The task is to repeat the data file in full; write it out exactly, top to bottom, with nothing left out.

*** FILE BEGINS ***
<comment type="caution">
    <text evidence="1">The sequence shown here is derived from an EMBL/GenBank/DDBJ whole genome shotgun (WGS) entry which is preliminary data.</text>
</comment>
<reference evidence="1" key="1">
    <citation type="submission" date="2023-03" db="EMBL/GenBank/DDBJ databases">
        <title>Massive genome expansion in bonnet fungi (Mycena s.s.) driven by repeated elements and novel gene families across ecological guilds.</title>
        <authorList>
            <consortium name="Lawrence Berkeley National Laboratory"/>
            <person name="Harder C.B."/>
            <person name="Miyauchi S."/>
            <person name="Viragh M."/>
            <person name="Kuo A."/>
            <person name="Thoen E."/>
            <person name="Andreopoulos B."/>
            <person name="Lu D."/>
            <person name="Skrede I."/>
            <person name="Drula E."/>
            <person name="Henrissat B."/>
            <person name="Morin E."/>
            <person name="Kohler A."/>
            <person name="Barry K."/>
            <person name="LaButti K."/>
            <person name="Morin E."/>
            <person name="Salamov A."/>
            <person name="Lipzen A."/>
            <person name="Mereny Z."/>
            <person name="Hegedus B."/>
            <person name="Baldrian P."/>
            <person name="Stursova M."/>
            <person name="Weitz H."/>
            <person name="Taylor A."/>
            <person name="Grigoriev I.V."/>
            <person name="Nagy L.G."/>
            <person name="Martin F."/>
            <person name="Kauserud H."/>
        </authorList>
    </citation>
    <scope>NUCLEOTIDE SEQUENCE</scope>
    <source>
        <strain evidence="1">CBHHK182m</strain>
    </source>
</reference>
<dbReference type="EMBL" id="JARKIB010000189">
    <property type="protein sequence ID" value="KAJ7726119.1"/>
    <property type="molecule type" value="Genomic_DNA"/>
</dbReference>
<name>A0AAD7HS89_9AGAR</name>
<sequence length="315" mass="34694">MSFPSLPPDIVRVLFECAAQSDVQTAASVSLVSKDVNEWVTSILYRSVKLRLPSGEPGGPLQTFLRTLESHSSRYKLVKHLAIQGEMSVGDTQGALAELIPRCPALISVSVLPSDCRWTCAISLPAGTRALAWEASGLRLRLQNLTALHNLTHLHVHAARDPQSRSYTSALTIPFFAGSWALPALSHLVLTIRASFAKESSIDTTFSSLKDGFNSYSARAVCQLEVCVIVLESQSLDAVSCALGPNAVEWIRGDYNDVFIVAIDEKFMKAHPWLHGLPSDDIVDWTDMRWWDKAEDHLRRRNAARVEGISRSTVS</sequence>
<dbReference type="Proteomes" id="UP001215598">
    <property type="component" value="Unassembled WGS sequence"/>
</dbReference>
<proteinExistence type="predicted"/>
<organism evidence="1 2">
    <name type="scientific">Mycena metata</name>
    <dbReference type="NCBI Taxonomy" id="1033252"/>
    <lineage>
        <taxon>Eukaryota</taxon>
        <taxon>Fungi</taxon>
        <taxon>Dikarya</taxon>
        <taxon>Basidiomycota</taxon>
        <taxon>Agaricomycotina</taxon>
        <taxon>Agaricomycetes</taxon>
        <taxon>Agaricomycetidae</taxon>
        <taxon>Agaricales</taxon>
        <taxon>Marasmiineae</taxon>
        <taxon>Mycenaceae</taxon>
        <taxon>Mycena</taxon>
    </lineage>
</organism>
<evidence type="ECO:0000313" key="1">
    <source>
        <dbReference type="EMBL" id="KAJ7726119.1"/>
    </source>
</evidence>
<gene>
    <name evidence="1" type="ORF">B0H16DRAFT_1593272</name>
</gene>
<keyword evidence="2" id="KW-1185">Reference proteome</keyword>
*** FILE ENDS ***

<comment type="caution">
    <text evidence="1">The sequence shown here is derived from an EMBL/GenBank/DDBJ whole genome shotgun (WGS) entry which is preliminary data.</text>
</comment>
<reference evidence="1" key="1">
    <citation type="submission" date="2023-03" db="EMBL/GenBank/DDBJ databases">
        <title>Massive genome expansion in bonnet fungi (Mycena s.s.) driven by repeated elements and novel gene families across ecological guilds.</title>
        <authorList>
            <consortium name="Lawrence Berkeley National Laboratory"/>
            <person name="Harder C.B."/>
            <person name="Miyauchi S."/>
            <person name="Viragh M."/>
            <person name="Kuo A."/>
            <person name="Thoen E."/>
            <person name="Andreopoulos B."/>
            <person name="Lu D."/>
            <person name="Skrede I."/>
            <person name="Drula E."/>
            <person name="Henrissat B."/>
            <person name="Morin E."/>
            <person name="Kohler A."/>
            <person name="Barry K."/>
            <person name="LaButti K."/>
            <person name="Morin E."/>
            <person name="Salamov A."/>
            <person name="Lipzen A."/>
            <person name="Mereny Z."/>
            <person name="Hegedus B."/>
            <person name="Baldrian P."/>
            <person name="Stursova M."/>
            <person name="Weitz H."/>
            <person name="Taylor A."/>
            <person name="Grigoriev I.V."/>
            <person name="Nagy L.G."/>
            <person name="Martin F."/>
            <person name="Kauserud H."/>
        </authorList>
    </citation>
    <scope>NUCLEOTIDE SEQUENCE</scope>
    <source>
        <strain evidence="1">CBHHK182m</strain>
    </source>
</reference>
<dbReference type="EMBL" id="JARKIB010000189">
    <property type="protein sequence ID" value="KAJ7726119.1"/>
    <property type="molecule type" value="Genomic_DNA"/>
</dbReference>
<name>A0AAD7HS89_9AGAR</name>
<sequence length="315" mass="34694">MSFPSLPPDIVRVLFECAAQSDVQTAASVSLVSKDVNEWVTSILYRSVKLRLPSGEPGGPLQTFLRTLESHSSRYKLVKHLAIQGEMSVGDTQGALAELIPRCPALISVSVLPSDCRWTCAISLPAGTRALAWEASGLRLRLQNLTALHNLTHLHVHAARDPQSRSYTSALTIPFFAGSWALPALSHLVLTIRASFAKESSIDTTFSSLKDGFNSYSARAVCQLEVCVIVLESQSLDAVSCALGPNAVEWIRGDYNDVFIVAIDEKFMKAHPWLHGLPSDDIVDWTDMRWWDKAEDHLRRRNAARVEGISRSTVS</sequence>
<dbReference type="Proteomes" id="UP001215598">
    <property type="component" value="Unassembled WGS sequence"/>
</dbReference>
<proteinExistence type="predicted"/>
<organism evidence="1 2">
    <name type="scientific">Mycena metata</name>
    <dbReference type="NCBI Taxonomy" id="1033252"/>
    <lineage>
        <taxon>Eukaryota</taxon>
        <taxon>Fungi</taxon>
        <taxon>Dikarya</taxon>
        <taxon>Basidiomycota</taxon>
        <taxon>Agaricomycotina</taxon>
        <taxon>Agaricomycetes</taxon>
        <taxon>Agaricomycetidae</taxon>
        <taxon>Agaricales</taxon>
        <taxon>Marasmiineae</taxon>
        <taxon>Mycenaceae</taxon>
        <taxon>Mycena</taxon>
    </lineage>
</organism>
<evidence type="ECO:0000313" key="1">
    <source>
        <dbReference type="EMBL" id="KAJ7726119.1"/>
    </source>
</evidence>
<gene>
    <name evidence="1" type="ORF">B0H16DRAFT_1593272</name>
</gene>
<keyword evidence="2" id="KW-1185">Reference proteome</keyword>